There are two types of cardinals: the spring, summer and fall cardinals—and they are beautiful—and there are the winter cardinals—and they are spectacular.
I had four winter cardinals in my yard during the recent snowstorm. Of the dozens of birds at my various feeders, the winter cardinals simply radiated with beauty. The contrast between the cardinal-red feathers and the fresh, white snow was breathtaking. I was mesmerized and watched in admiration for several minutes as the lovely red birds moved gracefully against the backdrop of snow. The female cardinals are lovely as well, but not nearly as stunning as their mates.
Apparently, there is another type of winter cardinal—an albino, but the cardinal in the picture is not an albino because albino birds and animals are entirely void of any pigments. They are entirely white.
The bird in the photo is leucistic, a genetic mutation. Leucism results in partial loss of pigmentation in a bird or animal, like a piebald deer, mostly but not all white. An albino bird, by contrast, would have white everything. The bird pictured is a male, since it has a red feather or two on its crown (the females have all brown feathers on top). The cells responsible for producing melanin pigment didn’t quite do their job.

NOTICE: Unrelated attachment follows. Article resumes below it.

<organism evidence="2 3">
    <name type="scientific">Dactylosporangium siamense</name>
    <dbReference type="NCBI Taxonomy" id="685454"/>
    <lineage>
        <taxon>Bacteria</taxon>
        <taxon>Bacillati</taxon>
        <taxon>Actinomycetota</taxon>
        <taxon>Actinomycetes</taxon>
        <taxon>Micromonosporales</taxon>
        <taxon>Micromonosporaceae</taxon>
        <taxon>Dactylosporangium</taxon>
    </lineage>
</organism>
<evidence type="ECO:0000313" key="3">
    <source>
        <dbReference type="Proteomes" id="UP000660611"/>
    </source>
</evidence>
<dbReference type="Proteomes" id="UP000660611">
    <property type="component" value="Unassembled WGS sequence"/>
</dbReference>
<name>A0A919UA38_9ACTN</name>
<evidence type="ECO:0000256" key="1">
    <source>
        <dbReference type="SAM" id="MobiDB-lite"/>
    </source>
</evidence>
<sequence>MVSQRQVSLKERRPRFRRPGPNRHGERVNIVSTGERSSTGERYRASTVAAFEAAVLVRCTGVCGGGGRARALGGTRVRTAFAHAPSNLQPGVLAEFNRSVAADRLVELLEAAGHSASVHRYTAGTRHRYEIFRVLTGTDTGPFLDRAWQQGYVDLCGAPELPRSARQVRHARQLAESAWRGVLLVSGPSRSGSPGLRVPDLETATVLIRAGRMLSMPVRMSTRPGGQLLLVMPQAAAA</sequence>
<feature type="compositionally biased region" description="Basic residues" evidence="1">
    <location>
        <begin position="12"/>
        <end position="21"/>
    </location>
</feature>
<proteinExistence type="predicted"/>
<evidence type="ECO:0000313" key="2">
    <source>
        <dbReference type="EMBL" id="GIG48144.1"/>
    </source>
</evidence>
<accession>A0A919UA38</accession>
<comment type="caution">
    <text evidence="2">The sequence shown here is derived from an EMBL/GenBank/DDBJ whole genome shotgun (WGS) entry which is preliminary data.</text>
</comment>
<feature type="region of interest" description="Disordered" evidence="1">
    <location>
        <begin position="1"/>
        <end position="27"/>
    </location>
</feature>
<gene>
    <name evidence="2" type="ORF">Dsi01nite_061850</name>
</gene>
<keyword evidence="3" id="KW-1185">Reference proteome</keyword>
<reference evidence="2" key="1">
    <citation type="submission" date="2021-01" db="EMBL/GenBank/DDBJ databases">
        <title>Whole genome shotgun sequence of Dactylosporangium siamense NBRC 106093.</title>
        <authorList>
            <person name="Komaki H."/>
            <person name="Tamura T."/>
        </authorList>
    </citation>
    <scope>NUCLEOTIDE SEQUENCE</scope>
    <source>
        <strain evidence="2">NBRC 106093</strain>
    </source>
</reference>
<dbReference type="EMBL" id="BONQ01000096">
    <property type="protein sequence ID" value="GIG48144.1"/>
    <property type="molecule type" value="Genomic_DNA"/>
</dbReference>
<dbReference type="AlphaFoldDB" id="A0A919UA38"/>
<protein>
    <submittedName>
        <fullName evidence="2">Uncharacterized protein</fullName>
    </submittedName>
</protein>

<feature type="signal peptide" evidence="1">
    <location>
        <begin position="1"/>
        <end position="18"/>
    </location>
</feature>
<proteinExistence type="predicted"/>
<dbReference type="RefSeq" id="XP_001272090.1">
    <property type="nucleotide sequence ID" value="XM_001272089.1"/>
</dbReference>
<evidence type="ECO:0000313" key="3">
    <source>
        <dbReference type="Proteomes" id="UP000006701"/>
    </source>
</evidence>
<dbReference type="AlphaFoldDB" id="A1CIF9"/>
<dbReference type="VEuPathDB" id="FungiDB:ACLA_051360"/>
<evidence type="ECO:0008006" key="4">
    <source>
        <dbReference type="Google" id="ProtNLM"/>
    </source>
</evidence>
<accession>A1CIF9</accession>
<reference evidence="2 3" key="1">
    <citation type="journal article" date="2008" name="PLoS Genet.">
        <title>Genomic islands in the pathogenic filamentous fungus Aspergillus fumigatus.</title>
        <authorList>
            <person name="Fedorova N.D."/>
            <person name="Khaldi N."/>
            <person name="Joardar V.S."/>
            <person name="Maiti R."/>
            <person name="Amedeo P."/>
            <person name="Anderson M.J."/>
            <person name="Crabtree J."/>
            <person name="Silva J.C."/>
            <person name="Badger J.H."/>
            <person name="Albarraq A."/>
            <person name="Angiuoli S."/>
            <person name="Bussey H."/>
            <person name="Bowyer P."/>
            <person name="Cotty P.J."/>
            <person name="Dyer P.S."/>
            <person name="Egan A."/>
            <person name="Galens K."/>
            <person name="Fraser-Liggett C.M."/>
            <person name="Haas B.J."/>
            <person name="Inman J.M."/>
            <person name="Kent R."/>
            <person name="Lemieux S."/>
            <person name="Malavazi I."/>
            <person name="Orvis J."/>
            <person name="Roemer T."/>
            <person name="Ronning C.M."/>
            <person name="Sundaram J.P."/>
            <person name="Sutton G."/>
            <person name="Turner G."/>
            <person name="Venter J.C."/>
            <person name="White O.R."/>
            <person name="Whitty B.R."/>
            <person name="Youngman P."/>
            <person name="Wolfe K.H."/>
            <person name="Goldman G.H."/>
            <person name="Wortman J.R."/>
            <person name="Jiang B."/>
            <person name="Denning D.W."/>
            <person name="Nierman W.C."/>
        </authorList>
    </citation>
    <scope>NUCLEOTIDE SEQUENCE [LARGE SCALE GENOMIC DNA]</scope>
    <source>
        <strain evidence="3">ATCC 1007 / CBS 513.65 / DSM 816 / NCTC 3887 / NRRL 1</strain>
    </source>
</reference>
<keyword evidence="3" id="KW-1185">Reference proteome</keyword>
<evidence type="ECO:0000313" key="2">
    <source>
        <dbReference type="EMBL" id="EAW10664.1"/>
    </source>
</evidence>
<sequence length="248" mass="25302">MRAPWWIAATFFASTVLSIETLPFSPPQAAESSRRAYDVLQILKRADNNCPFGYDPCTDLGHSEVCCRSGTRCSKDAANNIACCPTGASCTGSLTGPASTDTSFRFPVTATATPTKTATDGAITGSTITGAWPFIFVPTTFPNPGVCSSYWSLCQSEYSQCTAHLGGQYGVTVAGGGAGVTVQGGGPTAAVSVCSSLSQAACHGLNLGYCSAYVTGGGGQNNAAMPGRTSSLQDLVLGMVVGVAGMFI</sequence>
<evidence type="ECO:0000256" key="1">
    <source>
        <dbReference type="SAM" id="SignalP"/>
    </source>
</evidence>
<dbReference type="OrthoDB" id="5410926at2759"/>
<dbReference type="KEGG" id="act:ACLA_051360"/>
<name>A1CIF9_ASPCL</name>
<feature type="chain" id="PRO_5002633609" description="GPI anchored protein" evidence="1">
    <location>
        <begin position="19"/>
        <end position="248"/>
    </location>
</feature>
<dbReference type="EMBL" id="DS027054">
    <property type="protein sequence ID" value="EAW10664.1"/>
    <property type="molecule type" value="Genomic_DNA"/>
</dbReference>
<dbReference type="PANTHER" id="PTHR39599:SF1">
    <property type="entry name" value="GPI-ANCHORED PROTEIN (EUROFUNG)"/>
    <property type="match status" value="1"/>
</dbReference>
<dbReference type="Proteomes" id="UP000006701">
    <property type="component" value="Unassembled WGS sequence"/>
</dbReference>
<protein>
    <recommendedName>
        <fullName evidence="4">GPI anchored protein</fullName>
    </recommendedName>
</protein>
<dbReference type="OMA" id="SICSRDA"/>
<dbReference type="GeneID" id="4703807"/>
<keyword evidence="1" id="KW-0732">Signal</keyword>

If such a male mates with an ordinary female the odds are the babies will be normally colored cardinals. Nature is most interesting indeed.
One thing I’ve noticed about the flocks of cardinals we have in our yard in the winter is they usually get along well during winter; but when spring comes, the feathers fly. Cardinals are very territorial. By April, the cardinals have ended their turf wars and exactly two couples will share my yard and feeders. They sort of tolerate each other, but one male will always be dominant over the other. In fall, they disperse, and by early winter they return. Many birds form flocks for protection and I suppose cardinals do the same. They would certainly be an easy target for hawks as they clearly stand out from the others.
Winter cardinals aren’t particular about their food or where they eat it. They will fly up to a feeder, or down on the ground with the sparrows. I really believe they prefer to feed on the ground. Cardinals are especially fond of sunflower seeds, sunflower hearts and safflower seeds—about the only seed a squirrel won’t eat.
All I know is that cardinals are certainly lovely birds, they are a joy to watch and the winter cardinals are the most beautiful of all.
—Contact Jim Brewer at firstname.lastname@example.org